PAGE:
Accordingly, in another embodiment, the present invention provides a method for the treatment or prophylaxis of diseases in which Nogo-A expression is upregulated, such as muscle diseases including inclusion body myositis, polymyositis, dermatomyositis, morphologically nonspecific myopathies and (congestive) heart failure, or neurological diseases and disorders including Alzheimer's disease, Parkinson's disease, stroke, multiple-sclerosis, neuropathic pain, comprising administering to a patient in need thereof a therapeutically effective amount of an Nogo-A antagonist. The Nogo-A antagonist may be an anti-Nogo-A antibody, such as H28L16 (SEQ ID NO:2 and SEQ ID NO:4) or 6A3 (with a variable heavy and light chain as set out in SEQ ID NO:18 and SEQ ID NO:19).

Glutamate antagonism has also been proposed for the therapy of multiple sclerosis (Killestein et al. J. Neurol. Sci. 15 Jun. 2005, Pages 113-115). In another embodiment, therefore, the present invention provides a method for the treatment or prophylaxis of multiple sclerosis, particularly primary progressive MS, comprising administering to a patient in need thereof a therapeutically effective amount of an Nogo-A antagonist and a compound having anti-glutamate activity. The Nogo-A antagonist may be an anti-Nogo-A antibody, such as H28L16 (SEQ ID NO:2 and SEQ ID NO:4) or 6A3 (with a variable heavy and light chain as set out in SEQ ID NO:18 and SEQ ID NO:19).

BRIEF SUMMARY OF THE DRAWINGS

FIG. 1: Cumulative proportion surviving following treatment with 0.3 and 3 mg/ml 2A10, 3 mg/ml control IgG or PBS. 3 mg/ml 2A10 significantly increases age at death by 16.4 days compared to PBS (95% CI 0.3 to 32.6 days). P<0.05, LSD test post one-way ANOVA.

FIG. 2: Cumulative proportion symptom free following treatment with 0.3 and 3 mg/ml 2A10, 3 mg/ml control IgG or PBS. 0.3 mg/ml 2A10 significantly increases age at onset by 15.5 days compared to PBS (95% CI 2 to 29 days). P<0.05, LSD test post two-way ANOVA.

FIG. 3: MUNE (motor unit number estimation) of the EDL (extensor digitorum longus) muscle in WT and SOD1 mice treated with vehicle or anti-Nogo-A antibody.

FIG. 4: Motor neuron numbers in mouse spinal cord of WT and SOD1 mouse populations treated with vehicle or anti-Nogo-A antibody.

FIG. 5: Maximal tetanic force of the EDL muscle in WT and SOD1 mice treated with vehicle or anti-Nogo-A antibody.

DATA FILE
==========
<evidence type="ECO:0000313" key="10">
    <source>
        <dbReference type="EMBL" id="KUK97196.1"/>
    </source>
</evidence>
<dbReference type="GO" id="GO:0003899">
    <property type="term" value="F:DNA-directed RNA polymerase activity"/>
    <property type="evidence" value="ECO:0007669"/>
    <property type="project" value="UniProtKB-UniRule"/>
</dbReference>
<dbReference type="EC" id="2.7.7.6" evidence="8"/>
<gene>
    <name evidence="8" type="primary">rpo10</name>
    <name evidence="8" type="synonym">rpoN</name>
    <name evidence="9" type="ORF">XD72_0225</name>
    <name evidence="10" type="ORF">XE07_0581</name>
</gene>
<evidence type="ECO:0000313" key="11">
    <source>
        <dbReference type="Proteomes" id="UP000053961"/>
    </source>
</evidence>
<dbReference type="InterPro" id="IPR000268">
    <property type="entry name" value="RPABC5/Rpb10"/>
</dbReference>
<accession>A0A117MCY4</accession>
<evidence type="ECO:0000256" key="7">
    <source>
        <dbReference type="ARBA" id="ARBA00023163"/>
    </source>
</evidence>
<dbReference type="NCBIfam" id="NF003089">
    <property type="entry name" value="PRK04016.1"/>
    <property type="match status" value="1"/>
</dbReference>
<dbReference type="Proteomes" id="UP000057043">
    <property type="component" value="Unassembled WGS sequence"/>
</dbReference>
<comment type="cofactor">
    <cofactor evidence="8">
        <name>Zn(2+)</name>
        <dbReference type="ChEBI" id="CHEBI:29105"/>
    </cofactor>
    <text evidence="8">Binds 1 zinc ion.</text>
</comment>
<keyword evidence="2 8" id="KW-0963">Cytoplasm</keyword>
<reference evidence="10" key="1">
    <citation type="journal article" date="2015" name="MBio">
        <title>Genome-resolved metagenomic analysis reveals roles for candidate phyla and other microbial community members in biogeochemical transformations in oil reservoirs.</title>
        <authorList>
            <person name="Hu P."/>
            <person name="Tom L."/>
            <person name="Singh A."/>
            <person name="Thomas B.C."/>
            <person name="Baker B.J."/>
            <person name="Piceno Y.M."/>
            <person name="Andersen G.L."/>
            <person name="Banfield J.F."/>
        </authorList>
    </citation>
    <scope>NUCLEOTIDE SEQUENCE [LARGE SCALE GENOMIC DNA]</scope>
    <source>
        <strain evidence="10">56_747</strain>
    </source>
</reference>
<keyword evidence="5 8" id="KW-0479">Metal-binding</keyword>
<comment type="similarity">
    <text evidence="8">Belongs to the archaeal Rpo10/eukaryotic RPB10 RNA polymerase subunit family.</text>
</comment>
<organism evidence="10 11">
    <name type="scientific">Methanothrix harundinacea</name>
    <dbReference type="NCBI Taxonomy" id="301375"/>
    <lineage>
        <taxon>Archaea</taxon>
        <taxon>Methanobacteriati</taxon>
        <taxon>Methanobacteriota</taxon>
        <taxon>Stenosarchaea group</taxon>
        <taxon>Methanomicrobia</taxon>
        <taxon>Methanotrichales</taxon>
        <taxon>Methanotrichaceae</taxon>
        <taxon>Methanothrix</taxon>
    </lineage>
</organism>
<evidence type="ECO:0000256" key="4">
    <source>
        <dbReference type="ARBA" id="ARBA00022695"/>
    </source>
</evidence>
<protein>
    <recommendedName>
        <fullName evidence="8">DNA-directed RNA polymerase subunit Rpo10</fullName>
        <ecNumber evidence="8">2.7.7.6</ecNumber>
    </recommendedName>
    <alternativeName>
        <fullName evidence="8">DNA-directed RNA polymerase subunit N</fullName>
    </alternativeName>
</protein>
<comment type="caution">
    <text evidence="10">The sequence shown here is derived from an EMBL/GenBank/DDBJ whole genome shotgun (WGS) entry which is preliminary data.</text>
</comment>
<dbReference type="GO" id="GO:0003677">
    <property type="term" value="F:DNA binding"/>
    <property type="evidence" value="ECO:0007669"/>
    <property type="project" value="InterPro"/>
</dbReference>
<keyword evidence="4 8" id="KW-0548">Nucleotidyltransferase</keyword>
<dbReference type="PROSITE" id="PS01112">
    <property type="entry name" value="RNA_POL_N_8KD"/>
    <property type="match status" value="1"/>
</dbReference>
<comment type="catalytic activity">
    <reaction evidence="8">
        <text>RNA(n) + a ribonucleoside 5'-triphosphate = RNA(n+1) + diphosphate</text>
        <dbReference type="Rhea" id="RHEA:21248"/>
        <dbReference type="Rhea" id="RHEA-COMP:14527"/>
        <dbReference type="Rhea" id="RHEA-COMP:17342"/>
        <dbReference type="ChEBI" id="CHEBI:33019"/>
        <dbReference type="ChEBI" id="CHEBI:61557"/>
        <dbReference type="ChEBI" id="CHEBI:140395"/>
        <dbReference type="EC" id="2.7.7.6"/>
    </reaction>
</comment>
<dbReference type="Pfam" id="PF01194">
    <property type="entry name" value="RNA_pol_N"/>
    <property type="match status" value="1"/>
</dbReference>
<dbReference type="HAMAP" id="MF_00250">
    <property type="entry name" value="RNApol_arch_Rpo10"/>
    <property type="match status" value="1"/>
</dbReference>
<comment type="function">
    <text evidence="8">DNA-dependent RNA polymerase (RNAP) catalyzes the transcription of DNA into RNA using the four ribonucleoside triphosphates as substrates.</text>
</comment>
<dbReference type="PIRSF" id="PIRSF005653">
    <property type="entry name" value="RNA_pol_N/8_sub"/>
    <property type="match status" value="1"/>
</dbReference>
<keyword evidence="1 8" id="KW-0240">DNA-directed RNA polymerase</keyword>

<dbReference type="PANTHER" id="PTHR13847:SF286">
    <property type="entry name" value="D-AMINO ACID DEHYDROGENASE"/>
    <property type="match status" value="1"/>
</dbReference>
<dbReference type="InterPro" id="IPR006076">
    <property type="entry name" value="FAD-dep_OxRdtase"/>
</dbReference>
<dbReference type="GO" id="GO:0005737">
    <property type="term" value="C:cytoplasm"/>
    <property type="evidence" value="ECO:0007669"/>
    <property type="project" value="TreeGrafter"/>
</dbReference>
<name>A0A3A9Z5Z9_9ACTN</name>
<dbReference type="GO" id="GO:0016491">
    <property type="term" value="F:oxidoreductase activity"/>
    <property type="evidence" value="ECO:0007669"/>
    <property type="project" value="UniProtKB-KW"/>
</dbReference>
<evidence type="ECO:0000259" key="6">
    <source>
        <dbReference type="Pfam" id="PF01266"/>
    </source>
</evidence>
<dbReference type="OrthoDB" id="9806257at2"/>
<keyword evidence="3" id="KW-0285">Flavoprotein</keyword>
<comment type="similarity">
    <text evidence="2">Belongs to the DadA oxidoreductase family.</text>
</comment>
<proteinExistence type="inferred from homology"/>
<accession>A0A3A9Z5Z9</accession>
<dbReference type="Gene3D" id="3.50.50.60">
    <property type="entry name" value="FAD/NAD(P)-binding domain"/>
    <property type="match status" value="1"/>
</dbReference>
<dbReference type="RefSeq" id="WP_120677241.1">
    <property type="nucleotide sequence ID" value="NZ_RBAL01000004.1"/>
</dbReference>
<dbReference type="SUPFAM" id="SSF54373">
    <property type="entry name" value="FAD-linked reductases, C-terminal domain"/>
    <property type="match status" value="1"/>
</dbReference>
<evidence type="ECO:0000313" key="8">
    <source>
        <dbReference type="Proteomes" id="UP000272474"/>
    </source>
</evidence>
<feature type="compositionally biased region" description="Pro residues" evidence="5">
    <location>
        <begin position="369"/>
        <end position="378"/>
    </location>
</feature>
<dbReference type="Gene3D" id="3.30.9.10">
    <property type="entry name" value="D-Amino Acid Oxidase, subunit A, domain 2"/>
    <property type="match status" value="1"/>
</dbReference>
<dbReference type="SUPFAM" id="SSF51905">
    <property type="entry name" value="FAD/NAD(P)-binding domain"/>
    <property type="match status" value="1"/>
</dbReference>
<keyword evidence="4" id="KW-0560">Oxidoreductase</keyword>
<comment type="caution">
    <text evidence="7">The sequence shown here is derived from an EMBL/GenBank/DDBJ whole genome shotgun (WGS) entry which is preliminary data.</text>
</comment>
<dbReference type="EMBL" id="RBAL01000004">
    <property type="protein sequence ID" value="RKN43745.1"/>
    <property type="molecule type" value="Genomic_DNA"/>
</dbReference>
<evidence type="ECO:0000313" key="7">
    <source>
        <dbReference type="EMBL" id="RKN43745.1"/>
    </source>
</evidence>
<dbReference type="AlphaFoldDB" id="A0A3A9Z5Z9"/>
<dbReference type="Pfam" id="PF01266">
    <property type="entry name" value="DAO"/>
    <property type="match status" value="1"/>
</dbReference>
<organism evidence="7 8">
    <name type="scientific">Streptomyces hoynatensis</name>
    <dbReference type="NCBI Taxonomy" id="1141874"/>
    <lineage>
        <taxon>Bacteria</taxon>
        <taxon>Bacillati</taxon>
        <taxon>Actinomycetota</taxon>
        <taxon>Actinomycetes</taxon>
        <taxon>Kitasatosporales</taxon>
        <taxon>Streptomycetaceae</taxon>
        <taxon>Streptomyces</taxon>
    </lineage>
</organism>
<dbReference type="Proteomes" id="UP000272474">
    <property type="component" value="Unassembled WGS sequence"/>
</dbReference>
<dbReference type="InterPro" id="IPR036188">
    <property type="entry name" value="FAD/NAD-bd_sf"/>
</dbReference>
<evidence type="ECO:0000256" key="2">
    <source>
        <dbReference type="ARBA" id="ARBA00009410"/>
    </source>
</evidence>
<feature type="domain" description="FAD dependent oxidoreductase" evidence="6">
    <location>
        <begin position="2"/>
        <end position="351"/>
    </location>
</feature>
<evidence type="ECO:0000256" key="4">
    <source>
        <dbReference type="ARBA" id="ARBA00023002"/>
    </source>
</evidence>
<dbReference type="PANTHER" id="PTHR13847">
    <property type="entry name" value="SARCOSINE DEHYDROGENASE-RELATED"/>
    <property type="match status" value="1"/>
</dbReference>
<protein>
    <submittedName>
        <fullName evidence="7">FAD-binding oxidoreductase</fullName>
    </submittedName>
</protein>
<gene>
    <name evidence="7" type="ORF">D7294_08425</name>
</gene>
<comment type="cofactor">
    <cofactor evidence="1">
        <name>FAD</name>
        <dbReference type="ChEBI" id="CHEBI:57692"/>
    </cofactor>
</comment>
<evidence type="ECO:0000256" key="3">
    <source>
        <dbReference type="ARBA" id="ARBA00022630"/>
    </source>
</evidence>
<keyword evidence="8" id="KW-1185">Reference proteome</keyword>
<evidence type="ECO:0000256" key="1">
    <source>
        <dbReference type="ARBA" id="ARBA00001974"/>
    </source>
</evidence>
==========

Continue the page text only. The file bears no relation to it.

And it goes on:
FIG. 6: Maximal twitch (maximum force under a single electrically induced twitch) of the EDL muscle in WT and SOD1 mice treated with vehicle or anti-Nogo-A antibody.

FIG. 7: Weight of the EDL muscle at 90 days in WT and SOD1 mice treated with vehicle or anti-Nogo-A antibody.

FIG. 8: Time taken for the EDL muscle to reach peak force generation following electrical stimulation in WT and SOD1 mice treated with vehicle or anti-Nogo-A antibody.

FIG. 9: Time taken for the EDL muscle to relax after stimulation in WT and SOD1 mice treated with vehicle or anti-Nogo-A antibody.

FIG. 10: Maximum tetanic force of the TA (tibialis anterior) muscle following tetanic stimulation in WT and SOD1 mice treated with vehicle or anti-Nogo-A antibody.

FIG. 11: Maximal twitch of the TA muscle in WT and SOD1 mice treated with vehicle or anti-Nogo-A antibody.

FIG. 12: Weight of the TA muscle at 90 days in WT and SOD1 mice treated with vehicle or anti-Nogo-A antibody.

FIG. 13: Time taken for the TA muscle to reach peak force generation following electrical stimulation in WT and SOD1 mice treated with vehicle or anti-Nogo-A antibody.

FIG. 14: Time taken for the TA muscle to relax after stimulation in WT and SOD1 mice treated with vehicle or anti-Nogo-A antibody.

FIG. 15: MUNE of the EDL muscle in WT and SOD1 mice treated with vehicle (B—PBS), antibody (low dose [LA—3 mg/kg] and high dose [HA—30 mg/kg]), riluzole (R—30 mg/kg), or antibody (low or high dose) plus riluzole (LA+R and HA+R). The treatment groups were the same for each of FIGS. 16 to 20.

FIG. 16: Maximum tetanic force of the TA muscle.

FIG. 17: Maximum twitch in the TA muscle.

FIG. 18: TA muscle weight.

FIG. 19: Time taken for the TA muscle to reach peak force generation following electrical stimulation.

FIG. 20: Time taken for the TA muscle to relax after stimulation.

DETAILED DESCRIPTION OF THE INVENTION